Cheng Li, Shanghai Astronomical Observatory, China
Enci Wang, Shanghai Astronomical Observatory, China
Lin Lin, Shanghai Astronomical Observatory, China
Matthew A. Bershady, University of Wisconsin - Madison
Kevin Bundy, University of Tokyo, Japan
Christy A. Tremonti, University of Wisconsin - Madison
Ting Xiao, Shanghai Astronomical Observatory, China
Renbin Yan, University of KentuckyFollow
Dmitry Bizyaev, Apache Point Observatory
Michael Blanton, New York University
Sabrina Cales, Yale University
Brian Cherinka, University of Toronto, Canada
Edmond Cheung, University of Tokyo, Japan
Niv Drory, University of California - Santa Cruz
Eric Emsellem, European Southern Observatory, Germany
Hai Fu, University of Iowa
Joseph Gelfand, New York University
David R. Law, University of Toronto, Canada
Lahwai Lin, Academia Sinica, Taiwan
Nick MacDonald, University of Washington
Claudia Maraston, University of Portsmouth, UK
Karen L. Masters, University of Portsmouth, UK
Michael R. Merrifield, University of Nottingham, UK
Kaike Pan, Apache Point Observatory
S. F. Sánchez, Universidad Nacional Autonóma de Mexico, Mexico
Donald P. Schneider, Pennsylvania State University
Daniel Thomas, University of Portsmouth, UK
David Wake, University of Wisconsin - Madison
Lixin Wang, Shanghai Astronomical Observatory, China
Anne-Marie Weijmans, University of St. Andrews, UK
David Wilkinson, University of Portsmouth, UK
Peter Yoachim, University of Washington
Kai Zhang, University of KentuckyFollow
Tiantian Zheng, NYU Abu Dhabi, UAE


We present an analysis of the data produced by the MaNGA prototype run (P-MaNGA), aiming to test how the radial gradients in recent star formation histories, as indicated by the 4000 Å break (Dn(4000)), Hδ absorption (EW(HδA)), and Hα emission (EW(Hα)) indices, can be useful for understanding disk growth and star formation cessation in local galaxies. We classify 12 galaxies observed on two P-MaNGA plates as either centrally quiescent (CQ) or centrally star-forming (CSF), according to whether Dn(4000) measured in the central spaxel of each datacube exceeds 1.6. For each spaxel we generate both 2D maps and radial profiles of Dn(4000), EW(HδA), and EW(Hα). We find that CSF galaxies generally show very weak or no radial variation in these diagnostics. In contrast, CQ galaxies present significant radial gradients, in the sense that Dn(4000) decreases, while both EW(HδA) and EW(Hα) increase from the galactic center outward. The outer regions of the galaxies show greater scatter on diagrams relating the three parameters than their central parts. In particular, the clear separation between centrally measured quiescent and star-forming galaxies in these diagnostic planes is largely filled in by the outer parts of galaxies whose global colors place them in the green valley, supporting the idea that the green valley represents a transition between blue-cloud and red-sequence phases, at least in our small sample. These results are consistent with a picture in which the cessation of star formation propagates from the center of a galaxy outward as it moves to the red sequence.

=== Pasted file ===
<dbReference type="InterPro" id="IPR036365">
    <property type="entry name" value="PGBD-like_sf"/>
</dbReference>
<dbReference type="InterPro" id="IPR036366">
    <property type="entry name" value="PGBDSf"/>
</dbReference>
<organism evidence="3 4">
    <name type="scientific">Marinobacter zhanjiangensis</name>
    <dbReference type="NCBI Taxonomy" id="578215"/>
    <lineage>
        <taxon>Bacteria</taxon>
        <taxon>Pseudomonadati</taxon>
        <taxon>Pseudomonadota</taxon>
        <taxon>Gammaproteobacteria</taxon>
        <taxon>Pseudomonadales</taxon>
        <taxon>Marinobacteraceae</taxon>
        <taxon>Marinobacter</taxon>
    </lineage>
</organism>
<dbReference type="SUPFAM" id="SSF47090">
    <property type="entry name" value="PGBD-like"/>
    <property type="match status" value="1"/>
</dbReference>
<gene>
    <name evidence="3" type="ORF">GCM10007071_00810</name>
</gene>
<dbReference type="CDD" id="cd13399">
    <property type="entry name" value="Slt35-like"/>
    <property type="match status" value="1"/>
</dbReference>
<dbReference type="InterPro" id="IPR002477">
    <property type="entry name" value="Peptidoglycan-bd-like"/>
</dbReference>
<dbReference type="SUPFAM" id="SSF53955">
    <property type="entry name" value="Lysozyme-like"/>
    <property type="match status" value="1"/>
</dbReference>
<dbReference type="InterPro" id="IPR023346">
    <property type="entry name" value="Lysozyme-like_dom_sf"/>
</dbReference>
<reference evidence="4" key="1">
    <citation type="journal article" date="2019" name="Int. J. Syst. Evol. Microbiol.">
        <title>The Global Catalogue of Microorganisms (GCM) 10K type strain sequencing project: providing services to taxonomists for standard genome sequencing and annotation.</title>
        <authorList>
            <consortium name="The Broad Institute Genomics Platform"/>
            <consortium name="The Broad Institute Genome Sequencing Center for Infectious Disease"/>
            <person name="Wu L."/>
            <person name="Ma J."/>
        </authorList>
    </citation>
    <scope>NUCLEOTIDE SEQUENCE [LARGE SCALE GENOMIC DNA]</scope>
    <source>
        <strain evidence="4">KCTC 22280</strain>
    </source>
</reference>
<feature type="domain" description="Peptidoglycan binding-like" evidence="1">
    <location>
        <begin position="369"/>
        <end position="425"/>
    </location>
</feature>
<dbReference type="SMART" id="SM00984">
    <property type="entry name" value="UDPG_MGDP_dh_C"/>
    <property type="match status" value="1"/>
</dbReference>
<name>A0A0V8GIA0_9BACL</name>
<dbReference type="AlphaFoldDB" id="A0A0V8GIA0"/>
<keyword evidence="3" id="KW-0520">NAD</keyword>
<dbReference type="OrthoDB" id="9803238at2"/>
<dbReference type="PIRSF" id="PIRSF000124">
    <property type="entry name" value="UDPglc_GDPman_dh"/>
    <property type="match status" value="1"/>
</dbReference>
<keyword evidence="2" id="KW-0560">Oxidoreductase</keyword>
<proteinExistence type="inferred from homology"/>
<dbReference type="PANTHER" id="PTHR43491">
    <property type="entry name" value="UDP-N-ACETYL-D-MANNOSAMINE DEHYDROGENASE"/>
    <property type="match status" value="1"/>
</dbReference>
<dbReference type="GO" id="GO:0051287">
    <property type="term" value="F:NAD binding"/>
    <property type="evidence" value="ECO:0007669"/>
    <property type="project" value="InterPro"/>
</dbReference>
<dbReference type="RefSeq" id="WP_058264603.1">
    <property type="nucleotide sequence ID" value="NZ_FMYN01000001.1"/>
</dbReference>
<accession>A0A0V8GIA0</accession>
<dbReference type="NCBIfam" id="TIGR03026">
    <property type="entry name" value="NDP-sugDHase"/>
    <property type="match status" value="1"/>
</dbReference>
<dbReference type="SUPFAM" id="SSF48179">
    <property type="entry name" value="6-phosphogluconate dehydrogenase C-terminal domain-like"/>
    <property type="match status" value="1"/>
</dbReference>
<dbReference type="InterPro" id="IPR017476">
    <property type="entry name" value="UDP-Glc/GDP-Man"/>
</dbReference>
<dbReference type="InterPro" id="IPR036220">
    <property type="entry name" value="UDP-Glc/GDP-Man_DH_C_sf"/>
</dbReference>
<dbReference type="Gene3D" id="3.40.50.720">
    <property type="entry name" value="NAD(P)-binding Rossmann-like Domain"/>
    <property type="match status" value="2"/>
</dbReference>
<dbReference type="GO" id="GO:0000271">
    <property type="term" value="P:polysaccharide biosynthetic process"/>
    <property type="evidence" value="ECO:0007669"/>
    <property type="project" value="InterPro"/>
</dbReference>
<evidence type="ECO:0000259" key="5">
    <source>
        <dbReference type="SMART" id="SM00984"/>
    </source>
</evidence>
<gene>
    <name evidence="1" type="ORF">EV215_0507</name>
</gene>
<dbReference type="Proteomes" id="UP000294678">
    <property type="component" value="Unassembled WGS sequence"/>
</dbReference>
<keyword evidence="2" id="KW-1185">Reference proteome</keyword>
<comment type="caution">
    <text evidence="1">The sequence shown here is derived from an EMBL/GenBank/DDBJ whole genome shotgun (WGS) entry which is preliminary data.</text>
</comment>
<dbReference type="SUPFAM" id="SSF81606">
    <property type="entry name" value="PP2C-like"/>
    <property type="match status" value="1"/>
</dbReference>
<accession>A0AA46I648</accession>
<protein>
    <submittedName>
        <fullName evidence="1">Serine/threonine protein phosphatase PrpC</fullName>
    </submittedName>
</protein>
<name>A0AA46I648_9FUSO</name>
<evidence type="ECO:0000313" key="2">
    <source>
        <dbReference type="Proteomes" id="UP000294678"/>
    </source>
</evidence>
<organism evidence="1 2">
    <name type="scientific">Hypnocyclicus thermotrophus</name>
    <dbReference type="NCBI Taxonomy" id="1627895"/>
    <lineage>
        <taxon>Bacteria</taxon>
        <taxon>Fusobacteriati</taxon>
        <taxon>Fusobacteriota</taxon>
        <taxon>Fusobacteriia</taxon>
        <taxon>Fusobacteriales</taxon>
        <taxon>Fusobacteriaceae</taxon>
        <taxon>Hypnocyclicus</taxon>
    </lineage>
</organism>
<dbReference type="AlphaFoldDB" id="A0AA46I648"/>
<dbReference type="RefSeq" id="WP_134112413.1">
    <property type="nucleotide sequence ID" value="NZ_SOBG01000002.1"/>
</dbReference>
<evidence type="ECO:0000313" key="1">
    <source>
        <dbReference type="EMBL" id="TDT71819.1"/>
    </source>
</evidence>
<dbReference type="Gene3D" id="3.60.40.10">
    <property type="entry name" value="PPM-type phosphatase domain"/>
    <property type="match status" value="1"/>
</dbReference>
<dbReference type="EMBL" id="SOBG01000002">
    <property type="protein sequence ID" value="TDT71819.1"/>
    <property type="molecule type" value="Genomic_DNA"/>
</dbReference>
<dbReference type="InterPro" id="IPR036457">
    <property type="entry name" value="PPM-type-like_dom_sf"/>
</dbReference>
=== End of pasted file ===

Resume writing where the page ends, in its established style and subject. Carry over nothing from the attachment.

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Notes/Citation Information

Published in The Astrophysical Journal, v. 804, no. 2, article 125, p. 1-19.

© 2015. The American Astronomical Society. All rights reserved.

Reproduced by permission of the AAS.

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Funding Information

C.L. acknowledges the support of the 100 Talents Program of Chinese Academy of Sciences (CAS). This work is supported by NSFC (11173045,11233005,11325314,11320101002), by the Strategic Priority Research Program "The Emergence of Cosmological Structures" of CAS (grant No. XDB09000000), and by World Premier International Research Center Initiative (WPI Initiative), MEXT, Japan. . . . Funding for SDSS-III and SDSS-IV has been provided by the Alfred P. Sloan Foundation and Participating Institutions. Additional funding for SDSS-III comes from the National Science Foundation and the U.S. Department of Energy Office of Science. Further information about both projects is available at

SDSS is managed by the Astrophysical Research Consortium for the Participating Institutions in both collaborations. In SDSS-III these include the University of Arizona, the Brazilian Participation Group, Brookhaven National Laboratory, Carnegie Mellon University, University of Florida, the French Participation Group, the German Participation Group, Harvard University, the Instituto de Astrofisica de Canarias, the Michigan State/Notre Dame/JINA Participation Group, Johns Hopkins University, Lawrence Berkeley National Laboratory, Max Planck Institute for Astrophysics, Max Planck Institute for Extraterrestrial Physics, New Mexico State University, New York University, Ohio State University, Pennsylvania State University, University of Portsmouth, Princeton University, the Spanish Participation Group, University of Tokyo, University of Utah, Vanderbilt University, University of Virginia, University of Washington, and Yale University.

The Participating Institutions in SDSS-IV are Carnegie Mellon University, Colorado University, Boulder, Harvard-Smithsonian Center for Astrophysics Participation Group, Johns Hopkins University, Kavli Institute for the Physics and Mathematics of the universe, Max-Planck-Institut fuer Astrophysik (MPA Garching), Max-Planck-Institut fuer Extraterrestrische Physik (MPE), Max-Planck-Institut fuer Astronomie (MPIA Heidelberg), National Astronomical Observatory of China, New Mexico State University, New York University, The Ohio State University, Penn State University, Shanghai Astronomical Observatory, United Kingdom Participation Group, University of Portsmouth, University of Utah, University of Wisconsin, and Yale University.

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